Upgrading the water systems in New Jersey’s cities and towns is a generational challenge that must serve the residents and businesses who pay the bills, and the elected officials responsible for addressing a host of community issues.
Effective community engagement processes feature active the participation of community partners and ratepayers, who are able to influence the planning and management of their water infrastructure. Community support is also reflected in municipal plans, ordinances.
Jersey Water Works Social Media Toolkit on Water Infrastructure
The Jersey Water Works Community Engagement Committee has compiled memes, posts and tweets that can be used to help you raise awareness about combined-sewer overflow pollution, flooding, runoff and the need for water infrastructure investment. Our goal is to engage stakeholders and the public in water infrastructure issues.
Use these posts, tweets and memes strategically on days like; “Imagine a Day without Water” to educate the public on water infrastructure issues. We recommend that you always include images and appropriate hashtags with all of your social media posts to increase engagement.
For posting times, organizations should follow what works best as a result of your own internal analytics, but in general: Facebook: weekdays, especially Thursdays and Fridays in the midday hours between 12pm and 3pm. Twitter: weekdays around lunch and after work hours, multiple times a day. Instagram: weekdays after work hours. Many social media management platforms, such as Tweetdeck and Buffer, will allow you to schedule these in advance.
Help people connect the dots during heavy rainstorms with posts that highlight the connection between our aging water infrastructure and flooding, and keep the discussion going on the need to invest in our water infrastructure.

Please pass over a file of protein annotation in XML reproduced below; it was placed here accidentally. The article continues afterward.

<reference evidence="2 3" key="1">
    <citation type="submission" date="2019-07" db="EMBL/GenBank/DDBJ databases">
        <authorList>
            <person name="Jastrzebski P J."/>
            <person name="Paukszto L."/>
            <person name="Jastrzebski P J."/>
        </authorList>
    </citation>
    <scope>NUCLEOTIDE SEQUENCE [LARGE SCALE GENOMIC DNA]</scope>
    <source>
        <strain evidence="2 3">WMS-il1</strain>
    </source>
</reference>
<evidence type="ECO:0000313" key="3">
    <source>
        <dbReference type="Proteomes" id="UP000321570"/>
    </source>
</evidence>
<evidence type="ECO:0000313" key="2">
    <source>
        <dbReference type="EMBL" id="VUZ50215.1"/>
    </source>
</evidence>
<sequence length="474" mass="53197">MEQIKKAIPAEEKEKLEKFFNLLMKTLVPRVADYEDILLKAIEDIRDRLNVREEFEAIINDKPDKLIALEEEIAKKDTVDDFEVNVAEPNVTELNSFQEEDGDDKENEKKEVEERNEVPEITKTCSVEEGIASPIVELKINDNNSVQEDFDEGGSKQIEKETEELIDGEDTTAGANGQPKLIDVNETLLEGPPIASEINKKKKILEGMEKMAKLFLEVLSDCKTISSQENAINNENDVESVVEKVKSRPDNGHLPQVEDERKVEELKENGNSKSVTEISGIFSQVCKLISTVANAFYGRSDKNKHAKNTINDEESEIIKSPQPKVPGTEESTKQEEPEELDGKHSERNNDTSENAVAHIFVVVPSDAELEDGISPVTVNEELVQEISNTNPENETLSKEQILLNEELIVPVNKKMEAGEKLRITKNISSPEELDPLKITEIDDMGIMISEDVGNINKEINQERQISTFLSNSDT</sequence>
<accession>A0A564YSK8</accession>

We’ve also included a list of annual events, both national and international, around which we can organize our efforts.
Suggested Facebook posts (Always include images and appropriate hashtags with all of your social media posts to increase engagement):
Monthly water related events calendar:
Educational Resources for the Classroom Inside and Outside of School
The Jersey Water Works Community Engagement Committee worked with a New Jersey Future intern to compile educational resources on water infrastructure that can be used inside and outside of school. We separated the content by what we thought would be most useful for inside and outside of the classroom. Videos, for example, are in the section for outside of the classroom but could be used to supplement a classroom lesson as well. In addition, there are sets of activities for students across grades, which have been further subdivided into categories: Non-Point Source Solutions; Stormwater; Water Cycle; Water Supply and Wastewater; Watershed; Water Quality; and Miscellaneous.
Resources for outside the classroom, by subject:
Resources for inside the classroom:
Check out the classroom resources compiled by DC Water here.
Opportunities for Municipal Clean Water Utilities to Advance Environmental Justice & Community Service